As the U.S. and other countries try to contain the spread of COVID-19, one veteran construction industry analyst weighs in on how the changing work practices and dislocations could reshape construction
"This virus has become a world-wide pandemic. It is highly transmissible, has a much higher mortality rate than the flu and, importantly, there is—at this time—neither vaccine nor medicine to cure it," says Julian Anderson,president of construction cost management and economic consultant Rider Levett Bucknall.
"The net effect of this leads to ... economic dislocation. Air travel has ground to a near halt; businesses in the retail, food service, hotel, sports, and travel industries have closed; and, while construction sites have mostly continued running, many design firms have implemented working from home policies," he says. "The toxic combination of pandemic and economic dislocation has caused a global panic in the financial markets."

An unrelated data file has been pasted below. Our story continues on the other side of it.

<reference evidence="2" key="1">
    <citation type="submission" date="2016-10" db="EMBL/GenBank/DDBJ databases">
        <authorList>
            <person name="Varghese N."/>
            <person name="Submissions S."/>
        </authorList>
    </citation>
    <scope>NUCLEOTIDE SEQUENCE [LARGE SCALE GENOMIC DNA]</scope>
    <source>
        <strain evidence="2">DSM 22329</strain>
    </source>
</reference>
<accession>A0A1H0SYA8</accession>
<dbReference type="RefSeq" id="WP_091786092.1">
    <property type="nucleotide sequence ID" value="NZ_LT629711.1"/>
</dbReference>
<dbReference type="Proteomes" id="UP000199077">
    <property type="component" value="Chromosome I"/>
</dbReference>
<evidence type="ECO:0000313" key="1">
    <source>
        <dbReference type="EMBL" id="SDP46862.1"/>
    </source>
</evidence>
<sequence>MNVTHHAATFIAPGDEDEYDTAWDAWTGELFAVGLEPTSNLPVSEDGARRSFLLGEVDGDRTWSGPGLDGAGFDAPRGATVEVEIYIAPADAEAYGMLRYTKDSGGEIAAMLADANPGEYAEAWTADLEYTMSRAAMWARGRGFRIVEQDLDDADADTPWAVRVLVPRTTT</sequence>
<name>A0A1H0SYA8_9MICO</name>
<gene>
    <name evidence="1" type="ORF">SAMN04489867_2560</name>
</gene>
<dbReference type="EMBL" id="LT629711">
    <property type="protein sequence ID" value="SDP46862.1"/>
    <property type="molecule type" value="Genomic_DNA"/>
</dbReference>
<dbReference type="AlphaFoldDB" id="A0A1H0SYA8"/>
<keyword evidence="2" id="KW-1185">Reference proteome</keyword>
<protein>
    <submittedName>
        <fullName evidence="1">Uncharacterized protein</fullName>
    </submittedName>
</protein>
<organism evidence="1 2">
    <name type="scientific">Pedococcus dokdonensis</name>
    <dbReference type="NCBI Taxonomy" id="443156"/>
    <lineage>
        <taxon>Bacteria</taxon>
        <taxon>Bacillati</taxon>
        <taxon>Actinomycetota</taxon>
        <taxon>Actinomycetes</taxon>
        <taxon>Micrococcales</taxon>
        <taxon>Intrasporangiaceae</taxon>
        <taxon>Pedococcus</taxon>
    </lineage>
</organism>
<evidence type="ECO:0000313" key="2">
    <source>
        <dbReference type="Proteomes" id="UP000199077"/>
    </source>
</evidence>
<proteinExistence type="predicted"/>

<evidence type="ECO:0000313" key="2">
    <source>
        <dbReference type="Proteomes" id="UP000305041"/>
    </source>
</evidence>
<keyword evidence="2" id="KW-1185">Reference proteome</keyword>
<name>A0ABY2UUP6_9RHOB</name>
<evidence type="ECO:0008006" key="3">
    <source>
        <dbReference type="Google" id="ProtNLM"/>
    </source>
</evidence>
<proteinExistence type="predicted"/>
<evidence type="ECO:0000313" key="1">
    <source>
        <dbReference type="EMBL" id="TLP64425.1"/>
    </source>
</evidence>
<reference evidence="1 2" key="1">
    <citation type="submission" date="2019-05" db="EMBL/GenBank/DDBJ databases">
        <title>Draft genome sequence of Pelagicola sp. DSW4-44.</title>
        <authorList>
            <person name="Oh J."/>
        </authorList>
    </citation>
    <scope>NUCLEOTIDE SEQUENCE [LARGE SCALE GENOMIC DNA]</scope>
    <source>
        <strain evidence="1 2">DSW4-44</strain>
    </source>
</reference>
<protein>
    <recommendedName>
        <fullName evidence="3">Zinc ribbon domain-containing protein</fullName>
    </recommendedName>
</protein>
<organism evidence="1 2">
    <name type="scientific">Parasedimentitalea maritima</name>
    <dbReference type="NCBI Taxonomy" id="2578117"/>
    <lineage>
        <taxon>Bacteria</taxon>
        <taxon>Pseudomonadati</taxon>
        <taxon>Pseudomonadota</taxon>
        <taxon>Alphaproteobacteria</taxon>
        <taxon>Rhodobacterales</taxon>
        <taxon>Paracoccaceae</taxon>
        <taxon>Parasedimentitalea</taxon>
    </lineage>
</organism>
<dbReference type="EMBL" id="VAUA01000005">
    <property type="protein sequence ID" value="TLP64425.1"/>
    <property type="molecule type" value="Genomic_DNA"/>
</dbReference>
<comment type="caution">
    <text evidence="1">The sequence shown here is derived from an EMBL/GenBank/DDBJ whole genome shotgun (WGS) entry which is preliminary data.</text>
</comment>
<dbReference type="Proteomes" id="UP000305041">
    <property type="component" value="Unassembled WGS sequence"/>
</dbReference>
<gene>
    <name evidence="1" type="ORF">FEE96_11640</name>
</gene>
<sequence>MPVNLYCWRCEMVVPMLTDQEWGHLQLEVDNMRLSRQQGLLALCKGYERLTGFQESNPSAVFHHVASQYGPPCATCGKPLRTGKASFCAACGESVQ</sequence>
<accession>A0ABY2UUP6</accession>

"So, where does this leave the construction industry?" asks Anderson.
"In the short term, unless jobsites are forced to close, things will look almost normal. However, under the surface, the rot has already started," he says.
Anderson contends that "designers trying to complete major projects while implementing a work-from-home policy will struggle to deliver their projects and some owners are already cancelling or delaying projects. As unemployment increases and consumer confidence slumps, the flow-on effect to the construction industry will inevitably be negative."
He predicts that "as long as the economy does not enter a deep recession—or depression—the industry will most likely face a few noticeably leaner years where, once again, belt tightening will be the new normal."